Use a firewall
Especially if you're using NT, 2000, or XP, you should use a firewall to protect your computer from remote hacking. XP includes a simple firewall, but personally I think it's absurd to use Microsoft code in an attempt to protect yourself from errors in Microsoft code.

There are two main types of firewalls: hardware and software. Both are designed to limit what information passes between your computer and the Internet.

Hardware firewalls
With the advent of cable modems and DSL, routers which allow more than one computer to share one of these high-speed Internet connections have become very popular. Because a router already controls the flow of information between the LAN (the little network connecting the computers in your home together) and the WAN (the Internet), it is easy to also make the router function as a firewall.

Popular models include the Linksys BEFSR41 http://www.linksys.com/products/product.asp?prid=20&grid=5 and their model that includes a wireless LAN access point, the BEFW11S4 http://www.linksys.com/products/product.asp?prid=173&grid=5 the SMC SMC7004ABR http://www.smc.com/index.cfm?sec=Products&pg=Product-Details&prod=67&site=c and their wireless version, the SMC7004AWBR http://www.smc.com/index.cfm?sec=Products&pg=Product-Details&prod=63&site=c and various models by D-Link http://www.dlink.com . New models are introduced all the time.

Personally, I recommend the SMC products. I have had very good results with them, and they often include features not found in other brands. For example, the SMC7004ABR can be used with a dial-up modem, which the Linksys BEFSR41 cannot. Even if you're using cable or DSL, the dial-up feature can be handy in case of a service outage on the cable/DSL. I used to recommend Linksys as well, but lately every product I've gotten from them has had problems. Presently, I recommend avoiding Belkin, because they created a router that purposely discarded one of your web-page requests, and substituted a Belkin advertisement web-page instead. This could cause all sorts of problems, particularly if you were clicking on “Submit Order” at the moment! More info at http://boards.fool.com/Message.asp?mid=19831865

These routers-as-firewalls are particularly good at isolating your computers from the Internet. Why? (And I'm simplifying the technology here to make it understandable.) You know you can have, say, 2 different windows of Internet Explorer open and viewing different websites at the same time. How does this work? You may also know that, while you're using the Internet, you have a unique address called the IP (Internet Protocol) address. Let's say your IP address is 64.94.26.1 (IP addresses are traditionally written as four numbers from 0 to 255 separated by periods.) In one window you go to the Fool's home page, and your computer sends “hey, Motley Fool, this is 64.94.26.1 window 1, please send me the home page”. Meanwhile in the other window you go to Yahoo, and your computer sends “hey, Yahoo, this is 64.94.26.1 window 2, send me the home page”. When the Fool replies, it sends the information back to 64.94.26.1, marked for window 1. That's how it winds up at the right computer (yours) and in the right Internet Explorer window (the one that's browsing the Fool).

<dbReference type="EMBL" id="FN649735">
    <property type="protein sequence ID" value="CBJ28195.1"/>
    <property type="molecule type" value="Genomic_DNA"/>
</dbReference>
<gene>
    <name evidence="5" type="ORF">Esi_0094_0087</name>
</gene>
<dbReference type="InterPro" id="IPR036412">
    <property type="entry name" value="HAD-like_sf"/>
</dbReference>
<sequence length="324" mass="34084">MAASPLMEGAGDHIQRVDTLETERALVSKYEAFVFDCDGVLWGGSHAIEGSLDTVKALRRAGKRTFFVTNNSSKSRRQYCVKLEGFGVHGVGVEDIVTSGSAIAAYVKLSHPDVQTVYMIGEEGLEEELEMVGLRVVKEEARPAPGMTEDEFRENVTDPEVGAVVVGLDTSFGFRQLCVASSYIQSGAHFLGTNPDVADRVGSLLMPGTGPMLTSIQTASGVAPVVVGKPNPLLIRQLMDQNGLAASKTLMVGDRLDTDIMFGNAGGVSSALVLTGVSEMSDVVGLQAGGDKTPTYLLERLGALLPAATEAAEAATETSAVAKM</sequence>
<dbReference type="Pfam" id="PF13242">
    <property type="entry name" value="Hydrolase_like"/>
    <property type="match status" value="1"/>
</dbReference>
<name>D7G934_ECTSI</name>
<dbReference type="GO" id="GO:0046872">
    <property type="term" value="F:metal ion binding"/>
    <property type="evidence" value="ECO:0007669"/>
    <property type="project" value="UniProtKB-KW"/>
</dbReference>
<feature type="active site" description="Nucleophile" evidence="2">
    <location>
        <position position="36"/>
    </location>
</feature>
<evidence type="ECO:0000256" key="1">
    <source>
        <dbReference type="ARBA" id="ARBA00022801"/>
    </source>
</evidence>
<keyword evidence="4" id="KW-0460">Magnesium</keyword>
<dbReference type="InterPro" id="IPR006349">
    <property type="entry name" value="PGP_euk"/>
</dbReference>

OK, now connect two computers to one of the routers mentioned above. The router takes on the 64.94.26.1 address, and assigns semi-arbitrary addresses to the two computers, like 10.1.1.1 and 10.1.1.2. Let's say computer-1 has 3 windows open with Internet Explorer, and computer-2 has 2 windows. The router is going to make that look like one computer that has 5 windows open. Say on computer-1 you use the 3rd window to access the Fool, and on computer-2 you access Yahoo with the 1st window. Computer-1 sends the request to the router as 10.1.1.1 window 3, and the router changes that request to 64.94.26.1 window 103; computer-2 sends the request as 10.1.1.2 window 1, and the router changes it to 64.94.26.1 window 201. When the Fool responds to 64.94.26.1 window 103, the router changes that back to 10.1.1.1 window 3. And the Yahoo response to 64.94.26.1 window 201 is changed to 10.1.1.2 window 1. As far as the Internet is concerned, your two computers seem like one computer.

Now let's say a hacker sends a query to the Telnet port at 64.94.26.1. The router is not expecting this query, and it does not know which computer to send it to. So, it just ignores the query. Your computers become “invisible”. (What if you wanted to run Telnet? You'd have to tell the router which computer to send Telnet queries to.)

Hardware firewalls are really good at protecting your local, non-Internet, data as well. For example if you are using file and printer sharing over NetBEUI, a hardware firewall will not pass any of the NetBEUI data on to the WAN. In fact, it can't — NetBEUI does not use IP addresses, so there's no way to send the data over the Internet. Even if you use file and printer sharing over TCP/IP, most hardware firewalls are set by default not to pass any data over the NetBIOS ports to (or from) the WAN. People on the Internet will not be able to access your files using NetBIOS.

Software firewalls
Popular software firewalls include ZoneAlarm by ZoneLabs http://www.zonelabs.com/ and Norton Internet Security http://www.symantec.com/product/